The BlackBerry DTEK50's hardware is almost irrelevant, as the magic lies in the software.
Pleasing screen, camera provides good results, hardened security, price
Unremarkable design, so-so performance, confusing button placement, poor battery life
Hardware and performance
At this point we know what we're getting. The Alcatel Idol 4 was never going to win prizes for its performance, so unsurprisingly the BlackBerry DTEK50 has middle-of-the-road innards.
The Qualcomm Snapdragon 617 chipset muddles along just fine with its four 1.5GHz cores and four 1.2GHz cores. It is rounded off with 3GB of RAM and an Adreno 405 for graphics.
GeekBench 3 was unable to provide us with test results owing to a server error, but the phone returned a score of 4,558 in PCMark and 41,792 in Antutu. The poor Antutu result was the first indication that the DTEK50 might be in trouble, especially when compared with the Moto G4's 44,968 (a phone that costs half as much).
Moreover, for a little bit extra the Vodafone Smart Platinum 7 scores 82,366 and provides a more powerful engine room overall. We realise that benchmarking isn't an exact science, but you've got to take notice if most signs point to a device that underperforms.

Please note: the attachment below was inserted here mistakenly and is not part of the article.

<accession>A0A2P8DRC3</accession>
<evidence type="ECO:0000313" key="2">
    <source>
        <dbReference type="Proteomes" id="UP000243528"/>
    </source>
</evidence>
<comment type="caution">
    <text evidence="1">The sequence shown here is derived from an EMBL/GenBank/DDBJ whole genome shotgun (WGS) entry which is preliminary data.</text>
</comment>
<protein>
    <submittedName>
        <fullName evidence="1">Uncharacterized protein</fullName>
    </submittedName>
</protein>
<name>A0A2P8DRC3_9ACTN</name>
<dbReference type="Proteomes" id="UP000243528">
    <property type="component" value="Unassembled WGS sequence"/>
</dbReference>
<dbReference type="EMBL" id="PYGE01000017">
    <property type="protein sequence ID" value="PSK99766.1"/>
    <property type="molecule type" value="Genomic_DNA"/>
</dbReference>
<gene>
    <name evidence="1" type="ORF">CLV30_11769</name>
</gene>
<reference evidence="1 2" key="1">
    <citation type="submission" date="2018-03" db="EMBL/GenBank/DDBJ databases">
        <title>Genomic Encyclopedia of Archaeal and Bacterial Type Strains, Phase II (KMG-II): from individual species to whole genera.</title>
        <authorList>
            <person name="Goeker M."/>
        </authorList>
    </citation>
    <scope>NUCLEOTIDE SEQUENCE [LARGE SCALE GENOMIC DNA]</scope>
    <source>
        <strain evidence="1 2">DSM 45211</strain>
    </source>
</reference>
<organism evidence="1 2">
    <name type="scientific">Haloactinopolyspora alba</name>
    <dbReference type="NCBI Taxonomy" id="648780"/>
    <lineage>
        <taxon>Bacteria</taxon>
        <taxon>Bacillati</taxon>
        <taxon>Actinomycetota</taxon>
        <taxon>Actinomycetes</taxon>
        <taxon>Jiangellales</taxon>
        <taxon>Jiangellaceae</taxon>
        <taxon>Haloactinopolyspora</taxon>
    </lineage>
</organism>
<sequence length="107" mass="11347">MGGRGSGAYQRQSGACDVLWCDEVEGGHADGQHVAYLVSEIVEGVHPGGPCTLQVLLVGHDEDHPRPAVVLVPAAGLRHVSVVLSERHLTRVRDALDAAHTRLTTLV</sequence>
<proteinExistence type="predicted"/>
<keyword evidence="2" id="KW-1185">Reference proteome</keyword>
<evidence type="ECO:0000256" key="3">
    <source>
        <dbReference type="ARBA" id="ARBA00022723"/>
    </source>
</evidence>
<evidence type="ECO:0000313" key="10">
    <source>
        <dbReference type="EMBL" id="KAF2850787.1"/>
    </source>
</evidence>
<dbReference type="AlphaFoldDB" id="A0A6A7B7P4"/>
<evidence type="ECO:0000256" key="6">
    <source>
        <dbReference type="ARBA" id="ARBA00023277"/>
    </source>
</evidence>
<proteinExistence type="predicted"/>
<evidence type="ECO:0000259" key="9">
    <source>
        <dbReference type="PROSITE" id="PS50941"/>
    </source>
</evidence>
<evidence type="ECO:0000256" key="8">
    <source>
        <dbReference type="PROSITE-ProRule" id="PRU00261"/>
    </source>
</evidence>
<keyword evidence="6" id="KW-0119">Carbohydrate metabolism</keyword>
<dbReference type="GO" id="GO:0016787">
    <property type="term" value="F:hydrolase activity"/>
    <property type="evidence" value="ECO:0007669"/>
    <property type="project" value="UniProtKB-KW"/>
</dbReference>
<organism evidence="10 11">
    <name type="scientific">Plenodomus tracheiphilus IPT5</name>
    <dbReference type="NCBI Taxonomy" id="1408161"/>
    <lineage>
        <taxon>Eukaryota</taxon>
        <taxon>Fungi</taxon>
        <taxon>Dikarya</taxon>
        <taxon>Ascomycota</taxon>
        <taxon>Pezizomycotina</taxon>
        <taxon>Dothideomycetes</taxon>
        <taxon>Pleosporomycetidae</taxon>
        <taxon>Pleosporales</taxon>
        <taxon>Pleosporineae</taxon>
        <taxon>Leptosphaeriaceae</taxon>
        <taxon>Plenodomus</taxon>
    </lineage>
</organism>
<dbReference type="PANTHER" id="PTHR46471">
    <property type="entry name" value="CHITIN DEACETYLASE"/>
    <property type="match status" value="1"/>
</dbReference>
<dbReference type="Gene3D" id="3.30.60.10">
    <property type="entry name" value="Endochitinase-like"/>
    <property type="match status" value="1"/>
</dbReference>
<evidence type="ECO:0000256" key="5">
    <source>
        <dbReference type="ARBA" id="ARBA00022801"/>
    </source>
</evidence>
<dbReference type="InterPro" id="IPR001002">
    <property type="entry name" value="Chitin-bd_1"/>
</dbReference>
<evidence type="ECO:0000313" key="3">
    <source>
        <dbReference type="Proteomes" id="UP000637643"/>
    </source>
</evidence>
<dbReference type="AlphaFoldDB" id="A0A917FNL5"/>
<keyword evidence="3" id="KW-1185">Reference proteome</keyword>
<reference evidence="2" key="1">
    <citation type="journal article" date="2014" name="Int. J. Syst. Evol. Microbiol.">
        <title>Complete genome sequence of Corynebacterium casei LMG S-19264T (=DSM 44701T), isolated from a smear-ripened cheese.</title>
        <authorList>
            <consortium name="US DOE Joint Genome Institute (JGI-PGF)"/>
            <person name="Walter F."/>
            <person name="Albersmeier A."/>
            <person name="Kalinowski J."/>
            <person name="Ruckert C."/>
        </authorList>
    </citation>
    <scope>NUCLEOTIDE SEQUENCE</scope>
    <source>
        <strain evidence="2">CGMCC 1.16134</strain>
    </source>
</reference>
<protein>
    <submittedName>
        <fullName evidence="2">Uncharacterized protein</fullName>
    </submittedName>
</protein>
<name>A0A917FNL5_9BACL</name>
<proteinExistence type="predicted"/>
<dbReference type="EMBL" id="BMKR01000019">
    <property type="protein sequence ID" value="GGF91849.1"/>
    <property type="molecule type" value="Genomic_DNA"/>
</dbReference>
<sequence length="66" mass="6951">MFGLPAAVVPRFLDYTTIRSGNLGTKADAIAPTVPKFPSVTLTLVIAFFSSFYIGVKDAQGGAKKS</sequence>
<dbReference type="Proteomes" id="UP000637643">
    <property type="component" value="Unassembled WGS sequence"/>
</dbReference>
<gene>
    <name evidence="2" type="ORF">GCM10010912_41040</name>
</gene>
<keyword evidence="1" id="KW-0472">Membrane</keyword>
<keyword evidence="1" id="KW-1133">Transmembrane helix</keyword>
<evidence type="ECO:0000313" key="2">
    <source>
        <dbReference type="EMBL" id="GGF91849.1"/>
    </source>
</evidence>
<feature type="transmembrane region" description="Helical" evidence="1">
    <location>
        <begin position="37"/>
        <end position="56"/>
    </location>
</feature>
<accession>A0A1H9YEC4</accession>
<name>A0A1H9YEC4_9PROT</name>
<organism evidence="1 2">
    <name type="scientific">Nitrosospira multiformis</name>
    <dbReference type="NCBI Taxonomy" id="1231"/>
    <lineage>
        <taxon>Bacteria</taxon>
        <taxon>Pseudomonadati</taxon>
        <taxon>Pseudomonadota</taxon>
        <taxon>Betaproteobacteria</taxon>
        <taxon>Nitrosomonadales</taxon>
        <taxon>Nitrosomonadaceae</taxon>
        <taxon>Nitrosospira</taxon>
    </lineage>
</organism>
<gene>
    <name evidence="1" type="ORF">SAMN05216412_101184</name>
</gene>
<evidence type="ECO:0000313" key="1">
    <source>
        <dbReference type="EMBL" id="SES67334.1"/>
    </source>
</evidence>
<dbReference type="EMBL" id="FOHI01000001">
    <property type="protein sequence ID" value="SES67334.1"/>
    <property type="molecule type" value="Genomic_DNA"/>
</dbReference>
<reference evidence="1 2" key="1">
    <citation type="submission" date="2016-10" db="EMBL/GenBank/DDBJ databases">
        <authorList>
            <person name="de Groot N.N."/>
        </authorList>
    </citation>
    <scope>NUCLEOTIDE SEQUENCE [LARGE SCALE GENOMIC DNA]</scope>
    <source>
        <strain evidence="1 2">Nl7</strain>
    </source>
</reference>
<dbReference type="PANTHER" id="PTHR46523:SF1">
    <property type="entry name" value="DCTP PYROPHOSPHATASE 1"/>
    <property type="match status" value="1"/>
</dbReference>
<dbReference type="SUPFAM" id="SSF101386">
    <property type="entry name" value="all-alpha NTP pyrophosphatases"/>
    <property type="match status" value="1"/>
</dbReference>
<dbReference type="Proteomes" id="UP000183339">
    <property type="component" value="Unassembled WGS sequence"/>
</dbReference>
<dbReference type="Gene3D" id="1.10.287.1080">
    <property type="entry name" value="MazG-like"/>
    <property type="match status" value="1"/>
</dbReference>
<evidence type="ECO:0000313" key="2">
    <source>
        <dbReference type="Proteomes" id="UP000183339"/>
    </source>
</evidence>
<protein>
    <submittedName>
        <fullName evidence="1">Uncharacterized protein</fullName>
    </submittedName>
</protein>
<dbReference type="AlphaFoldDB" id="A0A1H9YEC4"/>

Both of these scores are uncomfortably high and didn't budge despite repeated tests.
Performance was unsurprisingly split. The BlackBerry DTEK50 runs adequately for the most part and handled everyday tasks with ease, but there were moments when things inexplicably froze.
This occurred most often after an intensive bout of gaming, or activities that put a lot of strain on resources (there is a question here about whether the DTEK50's prospective customers are gamers, but we'll leave that for another day). Closing the offending app fixed the problem, but the handset heated up to unwelcome levels at times.
One of the early things that stuck out about the DTEK50 was the 5.2in IPS LCD panel. It has a Full HD resolution (1920x1080) equating to a super sharp 424ppi.
There's a good level of clarity and, while it's not eye-poppingly bright, it's not as muted as some 2016 handsets that have passed our desk. Even under the hotchpotch of office lights we found viewing angles to be top notch.
The display is protected with Dragontrail glass, in addition to an oleophobic coating that BlackBerry said makes it harder for thieves to identify your PIN from fingerprint marks.
Security and privacy are obviously the bigger draws here, but there's a 13MP rear-facing camera should you feel the need to indulge in some surveillance of your own.
The rear snapper has an f/2.0 aperture, phase detection autofocus and dual-LED flash, and there's an 8MP sensor on the front. The camera app benefits from a fresh look and feel, and functionality is right at your fingertips.
There's a manual mode that allows focus adjustments and control over shutter speed, white balance, and brightness (exposure compensation). Instagram fans will enjoy the selection of filters.
In our test shots we were pleased to observe a palette rich in colour, and under bright natural light our scenes weren't left overexposed but instead crammed full of detail.
The only negative is the absence of OIS which makes macro photography a bit of a hit and miss affair.